8

A type constructor produces a type given a type. For example, the Maybe constructor

data Maybe a = Nothing | Just a

could be a given a concrete type, like Char, and give a concrete type, like Maybe Char. In terms of kinds, one has

GHCI> :k Maybe
Maybe :: * -> *

My question: Is it possible to define a type constructor that yields a concrete type given a Char, say? Put another way, is it possible to mix kinds and types in the type signature of a type constructor? Something like

GHCI> :k my_type
my_type :: Char -> * -> *
3
  • 3
    Yes. These days, types and kinds are pretty much the same thing.
    – pigworker
    Commented Dec 22, 2016 at 20:27
  • You can declare a type constructor with kind Char -> ... but there are no types which inhabit the kind Char, because data Char = C# Char# and primitive types are not promotable. Commented Dec 22, 2016 at 21:34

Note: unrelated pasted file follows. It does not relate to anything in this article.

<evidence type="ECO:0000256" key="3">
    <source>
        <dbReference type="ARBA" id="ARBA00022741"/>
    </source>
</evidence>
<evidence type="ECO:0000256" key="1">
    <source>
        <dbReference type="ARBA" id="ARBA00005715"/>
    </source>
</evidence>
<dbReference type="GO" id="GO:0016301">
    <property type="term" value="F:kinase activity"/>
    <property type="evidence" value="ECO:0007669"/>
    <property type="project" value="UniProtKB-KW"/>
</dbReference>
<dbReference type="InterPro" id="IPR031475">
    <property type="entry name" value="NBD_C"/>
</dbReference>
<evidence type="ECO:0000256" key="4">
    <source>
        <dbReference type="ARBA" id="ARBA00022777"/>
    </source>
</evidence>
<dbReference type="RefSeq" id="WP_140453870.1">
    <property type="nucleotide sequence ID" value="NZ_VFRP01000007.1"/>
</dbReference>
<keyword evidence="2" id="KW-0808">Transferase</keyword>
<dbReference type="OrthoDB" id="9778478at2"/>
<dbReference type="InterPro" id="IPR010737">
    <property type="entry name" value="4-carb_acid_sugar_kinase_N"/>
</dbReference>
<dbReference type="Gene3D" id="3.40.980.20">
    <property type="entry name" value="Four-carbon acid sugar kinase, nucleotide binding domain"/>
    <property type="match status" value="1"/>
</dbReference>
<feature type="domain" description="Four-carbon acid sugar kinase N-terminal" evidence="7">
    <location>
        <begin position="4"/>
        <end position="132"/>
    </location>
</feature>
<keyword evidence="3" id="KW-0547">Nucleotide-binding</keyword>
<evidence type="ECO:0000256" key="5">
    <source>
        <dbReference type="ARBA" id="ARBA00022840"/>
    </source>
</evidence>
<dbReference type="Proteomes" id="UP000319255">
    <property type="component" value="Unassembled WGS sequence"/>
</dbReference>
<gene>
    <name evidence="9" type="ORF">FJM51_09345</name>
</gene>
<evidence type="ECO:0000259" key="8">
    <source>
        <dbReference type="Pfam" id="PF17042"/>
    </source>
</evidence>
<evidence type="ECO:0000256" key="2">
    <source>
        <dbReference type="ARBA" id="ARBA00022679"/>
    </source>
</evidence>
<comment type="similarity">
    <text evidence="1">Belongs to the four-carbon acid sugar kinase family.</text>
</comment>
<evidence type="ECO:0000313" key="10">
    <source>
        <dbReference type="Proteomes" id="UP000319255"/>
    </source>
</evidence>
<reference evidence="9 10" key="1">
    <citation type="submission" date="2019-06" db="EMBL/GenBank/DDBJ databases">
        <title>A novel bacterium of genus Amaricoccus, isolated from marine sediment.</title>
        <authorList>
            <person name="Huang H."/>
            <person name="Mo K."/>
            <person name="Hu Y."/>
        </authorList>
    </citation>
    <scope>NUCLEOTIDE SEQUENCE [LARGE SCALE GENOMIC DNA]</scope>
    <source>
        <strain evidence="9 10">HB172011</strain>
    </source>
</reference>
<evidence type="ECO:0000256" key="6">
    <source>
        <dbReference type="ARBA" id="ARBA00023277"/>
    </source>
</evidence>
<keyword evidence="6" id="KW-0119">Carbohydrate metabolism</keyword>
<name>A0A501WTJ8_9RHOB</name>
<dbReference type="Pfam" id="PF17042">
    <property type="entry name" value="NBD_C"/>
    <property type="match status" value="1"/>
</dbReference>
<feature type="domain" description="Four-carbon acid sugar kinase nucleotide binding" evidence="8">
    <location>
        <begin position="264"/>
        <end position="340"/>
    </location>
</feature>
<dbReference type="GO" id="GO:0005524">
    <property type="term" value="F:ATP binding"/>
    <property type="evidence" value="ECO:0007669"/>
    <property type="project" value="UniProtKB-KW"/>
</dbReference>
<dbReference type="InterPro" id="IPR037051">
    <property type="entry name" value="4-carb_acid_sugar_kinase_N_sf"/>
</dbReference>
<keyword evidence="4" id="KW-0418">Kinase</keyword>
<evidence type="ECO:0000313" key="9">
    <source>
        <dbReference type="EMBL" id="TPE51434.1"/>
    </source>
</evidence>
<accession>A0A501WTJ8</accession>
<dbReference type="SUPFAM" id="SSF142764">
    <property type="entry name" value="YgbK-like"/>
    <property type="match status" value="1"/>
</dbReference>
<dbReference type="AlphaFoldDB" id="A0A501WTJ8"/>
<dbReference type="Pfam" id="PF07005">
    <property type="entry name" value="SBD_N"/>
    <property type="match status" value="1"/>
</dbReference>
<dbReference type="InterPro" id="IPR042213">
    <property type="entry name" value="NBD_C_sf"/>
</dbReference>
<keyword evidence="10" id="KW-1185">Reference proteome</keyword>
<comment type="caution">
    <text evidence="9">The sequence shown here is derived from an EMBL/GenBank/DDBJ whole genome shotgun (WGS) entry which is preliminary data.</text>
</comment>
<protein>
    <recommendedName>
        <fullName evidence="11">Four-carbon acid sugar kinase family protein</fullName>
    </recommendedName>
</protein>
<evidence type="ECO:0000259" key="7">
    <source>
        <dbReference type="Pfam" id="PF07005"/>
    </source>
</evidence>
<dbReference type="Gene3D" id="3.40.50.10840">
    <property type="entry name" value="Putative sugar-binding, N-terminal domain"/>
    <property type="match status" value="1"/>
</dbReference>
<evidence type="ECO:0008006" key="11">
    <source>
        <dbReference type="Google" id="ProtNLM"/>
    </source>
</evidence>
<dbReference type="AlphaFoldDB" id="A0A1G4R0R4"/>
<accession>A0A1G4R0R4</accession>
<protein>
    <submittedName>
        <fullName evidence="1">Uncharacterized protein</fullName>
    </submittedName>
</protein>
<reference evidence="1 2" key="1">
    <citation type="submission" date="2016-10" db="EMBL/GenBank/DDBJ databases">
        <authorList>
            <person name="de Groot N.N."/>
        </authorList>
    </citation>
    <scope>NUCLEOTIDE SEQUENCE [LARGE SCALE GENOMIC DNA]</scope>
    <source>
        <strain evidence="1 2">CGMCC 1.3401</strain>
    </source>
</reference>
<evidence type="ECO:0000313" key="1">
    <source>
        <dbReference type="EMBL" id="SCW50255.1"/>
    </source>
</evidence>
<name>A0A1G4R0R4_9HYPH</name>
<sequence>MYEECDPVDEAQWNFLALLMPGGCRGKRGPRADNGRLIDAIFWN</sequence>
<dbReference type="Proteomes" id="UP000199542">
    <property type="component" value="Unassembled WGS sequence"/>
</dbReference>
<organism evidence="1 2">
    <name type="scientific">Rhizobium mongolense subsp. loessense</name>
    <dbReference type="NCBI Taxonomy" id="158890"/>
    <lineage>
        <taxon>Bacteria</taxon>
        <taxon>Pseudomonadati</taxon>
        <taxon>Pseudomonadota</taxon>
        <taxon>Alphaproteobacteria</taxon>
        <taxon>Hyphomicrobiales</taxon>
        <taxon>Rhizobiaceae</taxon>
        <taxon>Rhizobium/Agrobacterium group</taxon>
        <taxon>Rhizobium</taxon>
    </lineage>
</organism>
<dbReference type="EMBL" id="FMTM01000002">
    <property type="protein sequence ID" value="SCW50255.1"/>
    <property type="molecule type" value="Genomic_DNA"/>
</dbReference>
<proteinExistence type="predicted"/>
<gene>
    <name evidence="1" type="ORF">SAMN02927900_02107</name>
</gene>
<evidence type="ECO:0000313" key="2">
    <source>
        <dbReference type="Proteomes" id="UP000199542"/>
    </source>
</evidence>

• Have you looked at GADT's? Commented Dec 23, 2016 at 0:57

4 Answers 4

8

Can a Haskell type constructor have non-type parameters?

Let's unpack what you mean by type parameter. The word type has (at least) two potential meanings: do you mean type in the narrow sense of things of kind *, or in the broader sense of things at the type level? We can't (yet) use values in types, but modern GHC features a very rich kind language, allowing us to use a wide range of things other than concrete types as type parameters.

Higher-Kinded Types

Type constructors in Haskell have always admitted non-* parameters. For example, the encoding of the fixed point of a functor works in plain old Haskell 98:

newtype Fix f = Fix { unFix :: f (Fix f) }

ghci> :k Fix
Fix :: (* -> *) -> *